Jerome Charyn’s Cesare: A Novel of War-Torn Berlin is published today. He shares five books that invoke invisibility, noting, “Cesare is a somnambulist, a secret agent who works for the Abwehr, German military intelligence, and seems to wake from the dead as he falls upon his prey. Much of the novel is set in Berlin during World War II.”
The Metamorphosis by Franz Kafka
The Metamorphosis is a novella that defines the endless ambiguity of human values and has left its shuddering mark on the twentieth century. It tells the story of Gregor Samsa, a young insurance agent in Prague, who wakes up one morning as a gigantic bug or cockroach, and depends on his adolescent sister Greta for survival. When Greta stops feeding him, Gregor dies, but Greta herself blooms into a beautiful young woman. Her portrait was based on Kafka’s youngest and favorite sister, Ottla, who ends up in Theresienstadt, the same concentration camp that Cesare breaks into, trying to rescue the woman he loves.
Jane Ciabattari: How do you read Greta’s metamorphosis?
Jerome Charyn: Greta’s metamorphosis is perhaps the most baffling part of the novella. And withdrawn as Kafka was, this is perhaps the real change that he was talking about. Greta starts as a sexless creature and turns into a tigress, as she abandons Gregor for a life of her own. Perhaps this is what had obsessed Kafka: selflessness turning inward upon itself.
The Berlin Stories by Christopher Isherwood
The Berlin Stories is a terrifying book. It consists of two novellas that take place in Berlin during the early 1930s, just before Hitler comes to power, and reveals a city drenched in nightmare, cruel abandon, and even crueler play.
JC: The classic opening line in “Goodbye to Berlin” sets up Isherwood’s narrative stance: “I am a camera with its shutter open, quite passive, recording, not thinking. Recording the man shaving at the window opposite and the woman in the kimono washing her hair. Some day, all this will have to be developed, carefully printed, fixed.” How do you think this passive point of view shaped this terrifying depiction of Berlin on the verge of Hitler’s horrors?
JCharyn: Being a camera left Isherwood as a passive, all-seeing eye, who could record the horrors and remain invisible at the same time. It leaves us all in a trance-like state, as we watch the Nazis bloom into a merciless killing machine. And the terrifying, matter-of-fact poetry of the book remains with us long after Hitler’s Germany is gone.
The Pedersen Kid by William Gass
The Pedersen Kid is a novella that tells of the Kid, who is found frozen in the snow on a farm somewhere in the Midwest, and of the family that attempts to revive him. As we move deeper into the story, we begin to doubt the existence of the Kid and of the landscape itself, as if we’ve fallen into an avalanche of words.
JC: This novella, written in 1951, captures Gass’s native Midwest, with its interior viciousness and its killing blizzards, and a family not unlike his own, tormented by the Pa’s alcoholism. The isolation of young Jorge, the narrator, his parents and their farm hand Big Hans, is exacerbated by Pa’s disdain for his Pederson neighbors. As the novella unfolds, Pa insists Jorge and Big Hans come with him by wagon into the storm to check on the Pedersons. But he’s also punishing them for tapping into his precious booze to try to save the Kid. Near the end, Jorge, sitting alone, has one of the most powerful lines in fiction: “I was alone with all that could happen.” How would you explain the ways in which Gass uses language to create a story that is both grounded, through it s specific details, and hallucinatory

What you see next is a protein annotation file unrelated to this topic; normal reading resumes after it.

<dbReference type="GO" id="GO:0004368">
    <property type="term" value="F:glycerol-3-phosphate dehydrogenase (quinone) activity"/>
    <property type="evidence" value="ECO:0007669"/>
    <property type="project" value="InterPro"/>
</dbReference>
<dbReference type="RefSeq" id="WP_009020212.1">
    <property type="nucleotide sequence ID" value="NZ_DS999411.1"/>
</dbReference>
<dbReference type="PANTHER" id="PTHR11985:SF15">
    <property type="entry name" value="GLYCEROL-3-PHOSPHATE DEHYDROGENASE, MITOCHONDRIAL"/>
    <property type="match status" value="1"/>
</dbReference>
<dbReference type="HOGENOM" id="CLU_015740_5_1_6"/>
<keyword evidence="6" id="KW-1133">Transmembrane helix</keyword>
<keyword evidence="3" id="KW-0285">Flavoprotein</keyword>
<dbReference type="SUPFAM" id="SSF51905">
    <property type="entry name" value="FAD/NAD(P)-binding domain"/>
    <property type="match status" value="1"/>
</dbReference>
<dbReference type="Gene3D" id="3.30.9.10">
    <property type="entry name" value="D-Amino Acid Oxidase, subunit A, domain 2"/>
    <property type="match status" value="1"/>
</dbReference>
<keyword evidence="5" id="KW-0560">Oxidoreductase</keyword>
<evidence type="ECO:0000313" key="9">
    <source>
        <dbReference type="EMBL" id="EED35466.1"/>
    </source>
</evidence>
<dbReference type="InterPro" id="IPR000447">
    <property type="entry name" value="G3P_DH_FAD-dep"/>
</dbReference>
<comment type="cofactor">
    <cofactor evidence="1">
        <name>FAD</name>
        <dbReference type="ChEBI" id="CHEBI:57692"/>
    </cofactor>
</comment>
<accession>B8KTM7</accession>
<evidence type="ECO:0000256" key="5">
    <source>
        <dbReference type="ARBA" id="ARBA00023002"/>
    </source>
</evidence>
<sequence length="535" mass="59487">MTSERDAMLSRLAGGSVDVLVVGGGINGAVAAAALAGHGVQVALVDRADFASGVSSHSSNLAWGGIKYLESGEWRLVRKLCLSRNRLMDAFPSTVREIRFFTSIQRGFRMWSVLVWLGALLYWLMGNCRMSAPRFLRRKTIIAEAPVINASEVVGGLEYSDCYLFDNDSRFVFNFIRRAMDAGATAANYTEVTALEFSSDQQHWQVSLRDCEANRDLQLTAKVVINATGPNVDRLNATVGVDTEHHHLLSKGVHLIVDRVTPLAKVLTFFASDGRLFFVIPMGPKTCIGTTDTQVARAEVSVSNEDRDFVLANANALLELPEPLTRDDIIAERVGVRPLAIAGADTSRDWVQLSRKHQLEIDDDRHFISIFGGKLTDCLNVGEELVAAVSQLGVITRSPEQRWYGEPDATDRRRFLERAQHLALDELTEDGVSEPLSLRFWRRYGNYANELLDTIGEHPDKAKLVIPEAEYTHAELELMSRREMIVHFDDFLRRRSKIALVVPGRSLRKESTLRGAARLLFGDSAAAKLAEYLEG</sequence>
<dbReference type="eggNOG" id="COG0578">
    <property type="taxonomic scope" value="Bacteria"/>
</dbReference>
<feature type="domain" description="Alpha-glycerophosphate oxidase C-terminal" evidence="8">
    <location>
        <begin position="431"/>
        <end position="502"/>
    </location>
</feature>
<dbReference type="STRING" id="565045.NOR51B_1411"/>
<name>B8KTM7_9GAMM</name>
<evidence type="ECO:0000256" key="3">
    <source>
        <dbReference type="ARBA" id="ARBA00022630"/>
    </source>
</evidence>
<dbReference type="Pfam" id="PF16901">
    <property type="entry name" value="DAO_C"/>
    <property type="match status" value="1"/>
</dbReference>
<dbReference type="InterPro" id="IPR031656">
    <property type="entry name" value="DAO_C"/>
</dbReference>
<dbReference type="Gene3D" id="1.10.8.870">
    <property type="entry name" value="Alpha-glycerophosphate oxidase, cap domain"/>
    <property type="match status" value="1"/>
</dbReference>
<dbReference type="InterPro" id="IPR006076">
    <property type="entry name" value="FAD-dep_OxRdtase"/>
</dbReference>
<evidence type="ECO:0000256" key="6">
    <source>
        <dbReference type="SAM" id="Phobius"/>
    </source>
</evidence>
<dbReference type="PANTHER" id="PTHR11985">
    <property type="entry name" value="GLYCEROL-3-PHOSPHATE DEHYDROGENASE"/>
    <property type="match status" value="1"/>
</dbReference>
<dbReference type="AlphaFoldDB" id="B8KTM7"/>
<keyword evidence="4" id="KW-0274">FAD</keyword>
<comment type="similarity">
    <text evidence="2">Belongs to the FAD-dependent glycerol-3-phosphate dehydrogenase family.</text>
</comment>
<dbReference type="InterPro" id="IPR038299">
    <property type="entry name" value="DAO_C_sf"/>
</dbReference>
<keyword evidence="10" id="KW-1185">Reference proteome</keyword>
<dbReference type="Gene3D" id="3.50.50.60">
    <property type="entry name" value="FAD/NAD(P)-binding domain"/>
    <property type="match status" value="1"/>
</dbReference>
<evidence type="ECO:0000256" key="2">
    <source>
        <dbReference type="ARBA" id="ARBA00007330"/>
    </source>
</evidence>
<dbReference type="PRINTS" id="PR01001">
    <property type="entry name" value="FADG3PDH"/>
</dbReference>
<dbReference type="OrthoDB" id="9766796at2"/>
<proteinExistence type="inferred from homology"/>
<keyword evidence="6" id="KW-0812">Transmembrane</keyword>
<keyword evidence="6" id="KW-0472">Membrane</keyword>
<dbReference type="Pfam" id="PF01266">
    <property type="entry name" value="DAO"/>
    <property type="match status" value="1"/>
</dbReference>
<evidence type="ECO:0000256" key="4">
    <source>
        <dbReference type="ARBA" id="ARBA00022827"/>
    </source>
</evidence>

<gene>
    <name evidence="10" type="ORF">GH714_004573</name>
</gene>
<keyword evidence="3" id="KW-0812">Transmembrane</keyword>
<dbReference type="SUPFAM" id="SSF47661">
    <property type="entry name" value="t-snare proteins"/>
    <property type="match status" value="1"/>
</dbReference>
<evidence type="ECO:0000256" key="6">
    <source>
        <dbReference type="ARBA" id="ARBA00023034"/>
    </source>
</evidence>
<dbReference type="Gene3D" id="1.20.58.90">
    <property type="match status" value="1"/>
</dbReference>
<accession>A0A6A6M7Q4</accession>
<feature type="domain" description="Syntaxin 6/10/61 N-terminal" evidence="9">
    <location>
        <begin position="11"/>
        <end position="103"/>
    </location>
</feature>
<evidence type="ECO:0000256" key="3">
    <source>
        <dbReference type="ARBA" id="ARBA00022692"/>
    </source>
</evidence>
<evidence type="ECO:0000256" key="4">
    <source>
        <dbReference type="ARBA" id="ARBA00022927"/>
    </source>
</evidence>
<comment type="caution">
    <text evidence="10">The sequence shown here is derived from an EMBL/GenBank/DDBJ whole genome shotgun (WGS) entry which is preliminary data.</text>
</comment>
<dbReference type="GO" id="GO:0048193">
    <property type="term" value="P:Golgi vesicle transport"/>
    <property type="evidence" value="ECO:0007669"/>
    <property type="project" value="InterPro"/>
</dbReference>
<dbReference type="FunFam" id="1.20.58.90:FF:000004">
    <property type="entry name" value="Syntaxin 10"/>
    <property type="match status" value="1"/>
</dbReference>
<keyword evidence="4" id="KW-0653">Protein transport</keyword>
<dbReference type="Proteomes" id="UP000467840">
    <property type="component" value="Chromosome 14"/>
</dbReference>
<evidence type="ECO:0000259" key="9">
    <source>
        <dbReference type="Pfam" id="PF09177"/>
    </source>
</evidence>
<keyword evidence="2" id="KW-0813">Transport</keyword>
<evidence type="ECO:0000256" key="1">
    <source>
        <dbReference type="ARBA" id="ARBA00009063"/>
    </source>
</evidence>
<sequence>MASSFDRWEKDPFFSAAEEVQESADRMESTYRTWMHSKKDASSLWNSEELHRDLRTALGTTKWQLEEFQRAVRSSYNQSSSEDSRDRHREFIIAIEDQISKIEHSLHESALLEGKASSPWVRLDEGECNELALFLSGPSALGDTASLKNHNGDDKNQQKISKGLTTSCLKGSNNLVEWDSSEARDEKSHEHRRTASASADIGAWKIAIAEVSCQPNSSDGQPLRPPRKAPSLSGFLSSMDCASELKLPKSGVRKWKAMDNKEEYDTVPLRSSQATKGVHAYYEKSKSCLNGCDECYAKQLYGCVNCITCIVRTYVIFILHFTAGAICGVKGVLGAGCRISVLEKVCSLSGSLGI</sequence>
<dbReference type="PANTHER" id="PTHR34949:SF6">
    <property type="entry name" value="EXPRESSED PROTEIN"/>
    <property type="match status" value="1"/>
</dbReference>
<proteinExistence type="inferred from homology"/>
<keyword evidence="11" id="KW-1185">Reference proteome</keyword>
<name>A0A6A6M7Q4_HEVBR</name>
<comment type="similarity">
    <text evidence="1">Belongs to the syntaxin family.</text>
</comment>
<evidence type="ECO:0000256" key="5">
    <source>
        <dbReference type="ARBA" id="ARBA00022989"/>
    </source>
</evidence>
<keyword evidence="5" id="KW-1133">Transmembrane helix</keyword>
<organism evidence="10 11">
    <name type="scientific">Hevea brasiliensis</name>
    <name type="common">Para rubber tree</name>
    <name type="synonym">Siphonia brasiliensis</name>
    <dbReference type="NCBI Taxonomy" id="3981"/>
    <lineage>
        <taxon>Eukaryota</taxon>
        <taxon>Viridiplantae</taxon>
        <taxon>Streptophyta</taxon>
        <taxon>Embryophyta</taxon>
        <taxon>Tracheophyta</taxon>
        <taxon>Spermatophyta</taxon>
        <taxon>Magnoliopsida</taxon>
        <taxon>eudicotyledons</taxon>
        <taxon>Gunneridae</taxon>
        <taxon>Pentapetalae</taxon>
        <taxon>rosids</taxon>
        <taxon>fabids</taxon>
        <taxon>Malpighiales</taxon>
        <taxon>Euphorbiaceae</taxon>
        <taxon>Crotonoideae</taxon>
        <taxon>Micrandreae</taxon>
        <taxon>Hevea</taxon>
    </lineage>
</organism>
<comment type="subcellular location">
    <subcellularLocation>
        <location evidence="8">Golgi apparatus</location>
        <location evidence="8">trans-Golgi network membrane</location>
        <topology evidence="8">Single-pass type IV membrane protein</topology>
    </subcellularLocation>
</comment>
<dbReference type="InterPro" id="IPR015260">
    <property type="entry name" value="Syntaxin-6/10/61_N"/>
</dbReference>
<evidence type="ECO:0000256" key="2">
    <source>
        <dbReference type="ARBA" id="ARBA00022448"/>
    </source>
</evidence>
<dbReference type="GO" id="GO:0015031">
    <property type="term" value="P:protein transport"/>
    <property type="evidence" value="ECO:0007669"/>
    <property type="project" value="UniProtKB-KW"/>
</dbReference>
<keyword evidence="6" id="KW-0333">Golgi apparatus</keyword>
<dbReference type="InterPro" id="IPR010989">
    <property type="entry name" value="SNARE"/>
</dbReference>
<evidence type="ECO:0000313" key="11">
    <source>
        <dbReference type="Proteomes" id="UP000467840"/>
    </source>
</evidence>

JCharyn: This is the magic of William Gass, his utter mastery of language, the poetry of word posed upon word to create a kind of disappearing act, a growing dis-illusion. “I was alone with all that could happen,” says Jorge, who conjures up a world for us like a deepening blizzard, and then has this world disappear with every last particle of snow.
Hamlet by William Shakespeare
Hamlet is a play that feeds upon total illusion. Hamlet is a somnambulist, like Cesare, and wakes up long enough to almost bring down an entire kingdom. A good part of Cesare takes place on the sea, as Cesare is sent to America on a submarine so that he can morph into a sleeper agent.
JC: Victor Hugo noted of Hamlet, “There is in all his actions an expanded somnambulism. One might almost consider his brain as a formation: there is a layer of suffering, a layer of thought, then a layer of dream.” Is this sort of somnambulism-a combination of suffering, thought and dream—what you have in mind for Cesare?
JCharyn: Exactly. Cesare the somnambulist is caught up in his own somnambulism. He can’t dare to think, yet he thinks all the time. He suffers in a suffering world and then falls into a dream of that suffering. Like Hamlet, he is a killer who stabs into the void. He ends up dreaming of his afterlife with Lisalein the moment he is about to die.
Moby-Dick by Herman Melville
Like Ahab, Cesare is also on a quest, not to kill a white whale, but to make himself into an invisible man. I couldn’t have written Cesare without the sad, relentless poetry of Moby-Dick.
JC: If Cesare’s relentless quest is modeled on that of “monomaniacal Ahab,” “crazy Ahab, the scheming, unappeasedly steadfast hunter of the white whale,” what is his underlying motivation?
JCharyn: What motivation can Cesare possibly have in a murderous landscape? He is also hunting the white whale of an ever-shifting reality. His monomania is not so different from Ahab’s. He hasn’t lost a limb, but he has given up part of his sanity. Perhaps Germany itself was the white whale, and Cesare can only tear blindly into its ever-thickening flesh.